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Capital, technology, and specialization in the neoclassical model

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  • Shikher, Serge

Abstract

The paper studies the effects of technology and capital stock on trade using simulation. For this purpose, the paper develops and evaluates a model that is distinguished by its use of the Eaton-Kortum framework to explain intra-industry trade instead of the usual Armington assumption. It is found that the magnitudes and in many cases signs of the effects of capital stock and technology on specialization are very country-specific. This implies that the regression studies that estimate cross-country average effects have limited value. Looking at the volume of trade, the paper finds that capital endowments and industry-level comparative advantages have little effect on the volume of trade -- the reduced inter-industry trade between more similar countries is compensated by increased intra-industry trade. Producer heterogeneity, on the other hand, has a significant effect on the volume of trade. The paper evaluates the accuracy of the model's forecasts by performing historical simulations for 1975-95, with the results showing that the model's predictions are accurate.

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Bibliographic Info

Article provided by Elsevier in its journal Journal of International Economics.

Volume (Year): 83 (2011)
Issue (Month): 2 (March)
Pages: 229-242

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Handle: RePEc:eee:inecon:v:83:y:2011:i:2:p:229-242

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Web page: http://www.elsevier.com/locate/inca/505552

Related research

Keywords: International trade Specialization Comparative advantage Technology Heckscher-Ohlin model Computable models;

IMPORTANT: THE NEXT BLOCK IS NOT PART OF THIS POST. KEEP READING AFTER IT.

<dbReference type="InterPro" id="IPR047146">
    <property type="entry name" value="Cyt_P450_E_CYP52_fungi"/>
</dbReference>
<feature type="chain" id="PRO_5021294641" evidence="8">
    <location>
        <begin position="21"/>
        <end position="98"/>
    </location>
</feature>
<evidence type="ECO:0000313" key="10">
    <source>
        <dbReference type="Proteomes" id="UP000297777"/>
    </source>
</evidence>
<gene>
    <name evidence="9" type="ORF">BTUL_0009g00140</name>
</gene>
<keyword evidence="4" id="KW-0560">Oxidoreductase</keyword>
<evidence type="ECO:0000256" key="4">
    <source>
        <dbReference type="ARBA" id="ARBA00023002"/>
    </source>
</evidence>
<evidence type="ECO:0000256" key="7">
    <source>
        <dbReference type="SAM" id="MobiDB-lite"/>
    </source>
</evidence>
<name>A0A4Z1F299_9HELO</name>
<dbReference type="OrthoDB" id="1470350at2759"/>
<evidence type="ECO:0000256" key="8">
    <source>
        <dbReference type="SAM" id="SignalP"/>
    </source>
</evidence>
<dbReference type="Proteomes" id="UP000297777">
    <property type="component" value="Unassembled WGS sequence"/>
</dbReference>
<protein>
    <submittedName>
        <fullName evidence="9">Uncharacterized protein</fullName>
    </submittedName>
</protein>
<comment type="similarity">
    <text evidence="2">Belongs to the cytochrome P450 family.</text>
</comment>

References

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  1. Andrea Finicelli & Patrizio Pagano & Massimo Sbracia, 2009. "Trade-Revealed TFP," Temi di discussione (Economic working papers) 729, Bank of Italy, Economic Research and International Relations Area.
  2. Michael E. Waugh, 2009. "International trade and income differences," Staff Report 435, Federal Reserve Bank of Minneapolis.
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  7. Costinot, Arnaud & Komunjer, Ivana, 2006. "What Goods Do Countries Trade? New Ricardian Predictions," University of California at San Diego, Economics Working Paper Series qt86n316hw, Department of Economics, UC San Diego.
  8. Andrew B. Bernard & Jonathan Eaton & J. Bradford Jensen & Samuel Kortum, 2000. "Plants and Productivity in International Trade," Boston University - Institute for Economic Development 105, Boston University, Institute for Economic Development.
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  11. Davin Chor, 2008. "Unpacking Sources of Comparative Advantage : A Quantitative Approach," Macroeconomics Working Papers 22071, East Asian Bureau of Economic Research.
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  13. Bernard, A., 1997. "Exceptional Exporter Performance: Cause, Effect, or Both?," Working papers 97-21, Massachusetts Institute of Technology (MIT), Department of Economics.